Wave powered boats feature fins at the front of the craft, which generate thrust force by moving up and down like the tails of dolphins and whales and absorbing the energy of the waves. The lone researcher of wave powered boats, Professor Hiroshi Terao of Tokai University’s oceanography department, assisted in the construction of a vessel to bring Kenichi Horie’s dream of wave powered sailing to life. Because the fins absorb energy from the pitching motion of the boat, the pitching decreases and the boat’s stability is improved. Under normal use the sole power source is wave energy, but the boat can also use sails or an outboard motor when entering or leaving harbor, or in case of emergencies. While cruising, the outboard motor and sails will not be used.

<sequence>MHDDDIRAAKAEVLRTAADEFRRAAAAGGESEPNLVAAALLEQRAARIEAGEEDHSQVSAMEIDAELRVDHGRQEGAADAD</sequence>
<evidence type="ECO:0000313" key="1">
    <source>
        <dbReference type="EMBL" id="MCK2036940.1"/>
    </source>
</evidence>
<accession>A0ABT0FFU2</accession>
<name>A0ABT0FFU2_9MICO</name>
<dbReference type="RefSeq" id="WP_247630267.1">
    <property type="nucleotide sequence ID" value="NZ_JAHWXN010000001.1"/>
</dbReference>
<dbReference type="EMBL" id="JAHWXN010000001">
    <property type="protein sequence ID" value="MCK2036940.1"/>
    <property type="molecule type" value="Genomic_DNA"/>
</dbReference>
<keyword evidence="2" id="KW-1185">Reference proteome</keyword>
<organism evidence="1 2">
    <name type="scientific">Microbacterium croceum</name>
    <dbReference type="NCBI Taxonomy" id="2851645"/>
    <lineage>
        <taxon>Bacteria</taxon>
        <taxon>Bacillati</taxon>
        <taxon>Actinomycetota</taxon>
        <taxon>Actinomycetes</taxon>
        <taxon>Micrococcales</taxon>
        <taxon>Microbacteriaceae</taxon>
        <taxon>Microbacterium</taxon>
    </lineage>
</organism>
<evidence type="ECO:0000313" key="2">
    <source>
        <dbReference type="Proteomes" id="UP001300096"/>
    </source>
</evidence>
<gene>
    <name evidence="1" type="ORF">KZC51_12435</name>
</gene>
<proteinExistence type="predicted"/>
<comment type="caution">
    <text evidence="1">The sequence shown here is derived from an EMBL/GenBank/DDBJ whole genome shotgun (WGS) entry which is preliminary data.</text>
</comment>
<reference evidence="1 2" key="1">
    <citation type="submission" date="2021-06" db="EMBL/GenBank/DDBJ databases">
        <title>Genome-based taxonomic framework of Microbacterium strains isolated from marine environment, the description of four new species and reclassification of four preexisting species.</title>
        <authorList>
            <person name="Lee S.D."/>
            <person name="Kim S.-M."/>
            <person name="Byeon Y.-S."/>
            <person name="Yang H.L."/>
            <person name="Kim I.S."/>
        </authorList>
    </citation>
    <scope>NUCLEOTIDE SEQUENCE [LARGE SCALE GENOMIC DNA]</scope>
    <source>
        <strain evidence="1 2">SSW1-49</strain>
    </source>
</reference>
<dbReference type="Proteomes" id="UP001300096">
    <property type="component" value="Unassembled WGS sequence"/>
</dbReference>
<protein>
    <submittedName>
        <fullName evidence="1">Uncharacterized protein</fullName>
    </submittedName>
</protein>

Ichiro Yokoyama, the ship’s designer, was a chief designer of the ship “Nippon Challenge” which sailed in the America’s Cup, the world’s premier yacht race. A catamaran (twin-hulled ship) with two fins was designed as the optimum configuration for the harnessing of wave energy.
The body of “SUNTORY Mermaid II” uses recycled aluminum material. The catamaran body, at 9.5 meters (31 feet) in length, uses an aluminum alloy (A5083) which is more durable and corrosion resistant than other recycled aluminum, an important consideration given the duration and rigors of the voyage. Additionally, Tsuneishi Forestry Construction Company, which was in charge of building the boat, utilized its aluminum processing technology to create a light body using aluminum sheets only 3 mm in thickness for the outer hull, though 5 mm is considered standard.
The onboard power source for “SUNTORY Mermaid II” is an estimated 650watt solar cells (Solar battery generator) generating power for the navigation light (installed at the top of the mast), ham radio, iridium satellite phone, and PC.